Domestic violence offenders in NSW should be seen as "unique individuals" and offered support services straight after their first attack, in a bid to prevent them reoffending, a new report says.
A significant amount of domestic violence happens shortly after the first offence, the Reducing Domestic Violence Reoffending report released on Wednesday says.
"It is precisely during this window – prior to conviction – that suitable interventions are difficult to configure and execute," the report said.
The "concrete needs and circumstances of the perpetrator" should be engaged with, in the hopes of having them build accountability over why they chose violence, the report said.
This has to occur at the same time as risks of further harm are also being minimised, the report, developed to inform future NSW policy making, said.
"Perpetrators must be seen as unique individuals with diverse characteristics and numerous factors exacerbating their choices to use violence.
"Their circumstances (and those of their victim and family) need to be quickly assessed by a range of relevant stakeholders – justice workers, service providers, social workers, community representatives – to understand their needs."
The report acknowledged the major barrier to this approach was that many perpetrators refuse to admit fault and cannot be forced to participate in any programs until convicted by a court.
"The system needs to find ways to motivate perpetrators to seek help," the report said, adding perpetrators could be leveraged by other factors, including a desire to be a better parent.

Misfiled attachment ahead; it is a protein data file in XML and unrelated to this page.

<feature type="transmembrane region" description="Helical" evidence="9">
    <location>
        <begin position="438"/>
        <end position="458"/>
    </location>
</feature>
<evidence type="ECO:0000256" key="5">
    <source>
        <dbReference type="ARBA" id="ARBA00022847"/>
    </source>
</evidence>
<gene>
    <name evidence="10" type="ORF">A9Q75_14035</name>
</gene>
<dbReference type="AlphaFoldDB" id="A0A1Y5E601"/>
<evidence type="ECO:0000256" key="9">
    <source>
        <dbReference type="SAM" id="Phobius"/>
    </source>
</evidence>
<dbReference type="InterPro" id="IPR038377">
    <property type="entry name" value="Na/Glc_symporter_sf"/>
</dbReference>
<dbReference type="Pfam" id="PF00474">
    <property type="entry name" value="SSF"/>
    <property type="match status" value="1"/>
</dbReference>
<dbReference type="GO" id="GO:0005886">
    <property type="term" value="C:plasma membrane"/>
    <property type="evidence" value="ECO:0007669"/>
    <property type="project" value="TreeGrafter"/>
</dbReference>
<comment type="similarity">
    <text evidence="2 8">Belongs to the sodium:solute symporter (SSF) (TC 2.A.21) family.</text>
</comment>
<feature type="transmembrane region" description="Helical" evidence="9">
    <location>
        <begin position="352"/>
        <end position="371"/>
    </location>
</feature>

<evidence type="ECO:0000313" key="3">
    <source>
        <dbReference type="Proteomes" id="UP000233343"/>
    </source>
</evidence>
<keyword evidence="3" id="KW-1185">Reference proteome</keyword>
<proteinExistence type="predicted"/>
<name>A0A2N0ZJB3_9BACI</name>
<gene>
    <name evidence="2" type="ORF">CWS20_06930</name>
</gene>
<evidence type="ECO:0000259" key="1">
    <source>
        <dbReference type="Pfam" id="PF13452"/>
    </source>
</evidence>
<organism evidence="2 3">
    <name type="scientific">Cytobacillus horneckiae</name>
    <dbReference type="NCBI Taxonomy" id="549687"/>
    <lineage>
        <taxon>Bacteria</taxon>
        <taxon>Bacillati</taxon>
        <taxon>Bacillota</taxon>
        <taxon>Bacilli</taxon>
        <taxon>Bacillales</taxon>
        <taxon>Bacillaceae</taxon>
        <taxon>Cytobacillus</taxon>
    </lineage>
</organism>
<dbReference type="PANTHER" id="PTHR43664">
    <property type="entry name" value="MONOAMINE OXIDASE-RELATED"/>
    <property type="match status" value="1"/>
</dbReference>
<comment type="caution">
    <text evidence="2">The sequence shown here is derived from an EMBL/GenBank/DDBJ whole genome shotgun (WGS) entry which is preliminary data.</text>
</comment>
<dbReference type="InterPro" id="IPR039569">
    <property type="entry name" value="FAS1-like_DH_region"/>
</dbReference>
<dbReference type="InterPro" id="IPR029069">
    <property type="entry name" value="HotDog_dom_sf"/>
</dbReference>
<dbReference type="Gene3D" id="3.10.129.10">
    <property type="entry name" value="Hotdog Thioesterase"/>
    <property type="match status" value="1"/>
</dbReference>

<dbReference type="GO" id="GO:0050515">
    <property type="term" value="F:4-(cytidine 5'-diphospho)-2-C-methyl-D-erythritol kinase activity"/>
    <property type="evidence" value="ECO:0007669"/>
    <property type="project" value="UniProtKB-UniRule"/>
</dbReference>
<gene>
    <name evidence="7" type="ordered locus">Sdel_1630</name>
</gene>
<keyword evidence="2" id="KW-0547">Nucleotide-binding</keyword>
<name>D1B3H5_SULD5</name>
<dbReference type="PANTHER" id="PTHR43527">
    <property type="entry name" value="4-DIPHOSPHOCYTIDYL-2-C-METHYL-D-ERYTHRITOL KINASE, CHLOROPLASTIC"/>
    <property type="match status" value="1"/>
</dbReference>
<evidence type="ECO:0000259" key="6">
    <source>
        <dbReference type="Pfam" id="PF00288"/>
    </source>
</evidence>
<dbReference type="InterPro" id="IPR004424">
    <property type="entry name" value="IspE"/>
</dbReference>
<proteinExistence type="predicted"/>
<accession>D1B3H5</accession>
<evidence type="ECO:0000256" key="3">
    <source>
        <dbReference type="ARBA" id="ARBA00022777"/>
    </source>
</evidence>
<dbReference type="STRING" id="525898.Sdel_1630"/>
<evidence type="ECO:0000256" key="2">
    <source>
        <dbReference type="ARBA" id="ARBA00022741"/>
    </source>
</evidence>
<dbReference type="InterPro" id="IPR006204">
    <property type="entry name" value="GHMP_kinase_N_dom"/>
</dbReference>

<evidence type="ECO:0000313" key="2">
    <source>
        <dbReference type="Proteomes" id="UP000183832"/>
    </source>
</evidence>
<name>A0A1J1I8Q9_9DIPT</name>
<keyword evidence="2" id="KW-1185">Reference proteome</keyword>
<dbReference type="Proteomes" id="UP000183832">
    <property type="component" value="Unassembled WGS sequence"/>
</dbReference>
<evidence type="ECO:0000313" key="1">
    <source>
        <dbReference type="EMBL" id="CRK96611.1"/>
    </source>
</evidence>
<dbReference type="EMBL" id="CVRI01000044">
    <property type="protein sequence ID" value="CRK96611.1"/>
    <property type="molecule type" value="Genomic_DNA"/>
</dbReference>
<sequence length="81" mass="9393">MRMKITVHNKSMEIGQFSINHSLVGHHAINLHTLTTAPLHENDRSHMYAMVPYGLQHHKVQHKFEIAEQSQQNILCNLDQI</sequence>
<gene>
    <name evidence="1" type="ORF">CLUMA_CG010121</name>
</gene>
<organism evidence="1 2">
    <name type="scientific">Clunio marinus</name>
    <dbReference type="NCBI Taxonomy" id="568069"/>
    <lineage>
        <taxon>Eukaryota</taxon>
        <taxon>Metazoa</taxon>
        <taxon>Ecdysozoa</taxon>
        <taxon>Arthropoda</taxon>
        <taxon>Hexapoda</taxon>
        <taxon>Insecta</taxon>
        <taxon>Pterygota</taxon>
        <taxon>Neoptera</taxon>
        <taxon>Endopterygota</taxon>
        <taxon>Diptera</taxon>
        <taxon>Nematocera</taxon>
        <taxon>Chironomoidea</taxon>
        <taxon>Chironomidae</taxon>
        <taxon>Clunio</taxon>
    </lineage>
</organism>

Empowering community-based social workers could help as people who engage directly with perpetrators are likely to understand what motivates them.
Currently there are few options that hold perpetrators accountable, and little availability for men's behavioural change programs that manage risk in the short term.
A policy shift that puts the onus onto perpetrators of domestic violence and away from victims was an important step, Full Stop Australia CEO Hayley Foster said.
"For far too long we have had a really specific focus on victims, and what they can do to better their situation," Ms Foster told AAP.
But she warned against a slippery slope of attempting to appeal to perpetrator's empathies, as opposed to providing real word consequences and outcomes.
"To some extent, you can't just try to encourage someone to just be nice," she said.
"Somebody that's using those behaviours in their relationship - they're doing it to get a particular outcome.
"Would most people feel okay about using their tax dollars providing wraparound services to perpetrators who aren't compelled, or don't have any accountability about whether they actually stop the behaviour?"
The report was released by the James Martin Institute for Public Policy which worked with the NSW government and a panel of experts, analysing case studies from Victoria, Queensland, New Zealand and Scotland.
Five key considerations when designing programs to reduce domestic violence reoffending in the first three months:
* Provide the perpetrator with "wraparound services" including accommodation so responses can be tailored, to enhance accountability
* Empower community representatives and social workers familiar with perpetrator's needs to tailor responses
* Offer support to domestic violence perpetrators to change their behaviour
* Connect services for victim-survivors and specific children's services to perpetrator interventions
* Monitoring domestic violence deterrence programs to see if they work within NSW
1800 RESPECT (1800 737 732)
Lifeline 13 11 14